The Canadian Prime Minister just apologized that his government wasn’t quick enough to trade one form of “state-sponsored, systemic oppression and rejection” for another. He tearfully apologized to the LGBTQ2 community for not persecuting Christians enough.
(In the alphabet soup of gender identification, the “2” means “two-spirit.” I looked up the definition and still don’t understand it, other than it applies to indigenous North American people.)
Trudeau also announced an agreement had been reached in a class-action lawsuit for 110 million Canadian dollars ($85.80 million) to be paid out to former civil servants and members of the military who lost their jobs because of their sexual orientation. A ban on lesbian and gay military service persisted until 1992.
Understandably, if it’s illegal for gays to serve in the military, this means gays who join the military could reasonably expect to face challenges, to be exposed, and to be dismissed.
“These people not only lost their jobs, they were interrogated, like spy movies, humiliated. They were criminalized and thrown out the back door,” [Lynne Gouliquer, a sociologist at Laurentian University in Ontario] explained.
That statement could now be reasonably applied to Christians in the public square in Canada. Here’s where we are in Canada: In 2014, college graduates in a proposed law school were to be banned from the bar because they went to a Christian college:
On April 24th, the law society of Canada’s largest province voted against admitting among their ranks graduates of Trinity Western University, for the sole reason that the school’s community covenant, which students (and teachers) voluntarily sign upon admission or hiring, reserves sexual intimacy for heterosexual marriage. Nova Scotia followed suit, wording their rejection as approval on the condition that TWU change its community covenant or allow students to opt out. In British Columbia, where the school is located, the law society voted on April 11th to admit TWU graduates to the bar, but momentum is building for the law society to reverse that decision in a special meeting on June 10th.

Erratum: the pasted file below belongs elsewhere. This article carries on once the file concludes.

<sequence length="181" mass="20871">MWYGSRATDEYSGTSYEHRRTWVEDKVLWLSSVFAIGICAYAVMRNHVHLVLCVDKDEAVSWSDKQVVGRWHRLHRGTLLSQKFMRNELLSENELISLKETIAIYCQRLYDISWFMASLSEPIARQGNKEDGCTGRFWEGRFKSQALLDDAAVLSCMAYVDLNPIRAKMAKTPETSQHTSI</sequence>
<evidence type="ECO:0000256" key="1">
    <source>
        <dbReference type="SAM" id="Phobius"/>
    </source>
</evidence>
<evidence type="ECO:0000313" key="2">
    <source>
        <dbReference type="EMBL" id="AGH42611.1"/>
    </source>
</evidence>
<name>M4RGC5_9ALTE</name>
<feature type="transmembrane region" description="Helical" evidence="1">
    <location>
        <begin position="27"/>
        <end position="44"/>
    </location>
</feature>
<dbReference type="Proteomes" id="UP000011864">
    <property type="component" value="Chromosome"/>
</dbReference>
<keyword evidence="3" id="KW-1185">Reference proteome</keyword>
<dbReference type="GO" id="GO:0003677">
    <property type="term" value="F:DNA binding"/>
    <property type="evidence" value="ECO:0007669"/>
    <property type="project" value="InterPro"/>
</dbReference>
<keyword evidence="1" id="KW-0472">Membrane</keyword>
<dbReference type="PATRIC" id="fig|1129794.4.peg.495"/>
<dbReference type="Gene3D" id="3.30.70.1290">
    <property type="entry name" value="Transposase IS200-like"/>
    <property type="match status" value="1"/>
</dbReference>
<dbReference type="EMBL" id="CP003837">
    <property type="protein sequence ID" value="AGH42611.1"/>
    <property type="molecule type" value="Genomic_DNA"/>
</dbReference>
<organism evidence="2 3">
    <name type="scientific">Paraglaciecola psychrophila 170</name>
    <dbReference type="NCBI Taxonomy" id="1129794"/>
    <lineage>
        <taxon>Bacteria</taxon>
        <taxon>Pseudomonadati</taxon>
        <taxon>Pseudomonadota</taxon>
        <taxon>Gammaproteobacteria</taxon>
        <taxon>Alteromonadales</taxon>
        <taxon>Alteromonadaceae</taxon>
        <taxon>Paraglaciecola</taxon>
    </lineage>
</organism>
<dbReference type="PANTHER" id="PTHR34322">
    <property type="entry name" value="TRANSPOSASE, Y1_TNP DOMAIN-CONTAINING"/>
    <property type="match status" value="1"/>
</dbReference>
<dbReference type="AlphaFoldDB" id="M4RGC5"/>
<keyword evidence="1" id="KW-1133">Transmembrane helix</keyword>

"One of the interesting things that will be faced by the Supreme Court of Canada this week is that there are these two very different decisions on the same issue and the same facts," said Earl Phillips, executive director of TWU's proposed law school].
Liberal Canadians always talk about how “rights have to be balanced.” The rights of Christians are being denied to make room for the rights of the LGBTQ2 community, whose past humiliations are now being redressed.
I wonder if anyone in Canada is crying over Christian persecution going back a few thousand years, that Canadians have decided to replicate in their own country?
I wonder if, in a fairly short time, when Biblical Christianity is outright banned, if a future prime minister will tearfully apologize to Christ followers and announce a settlement of tens of millions of dollars to remunerate those humiliations?
I expect Jesus Christ will arrive for his ultimate appearance before that happens.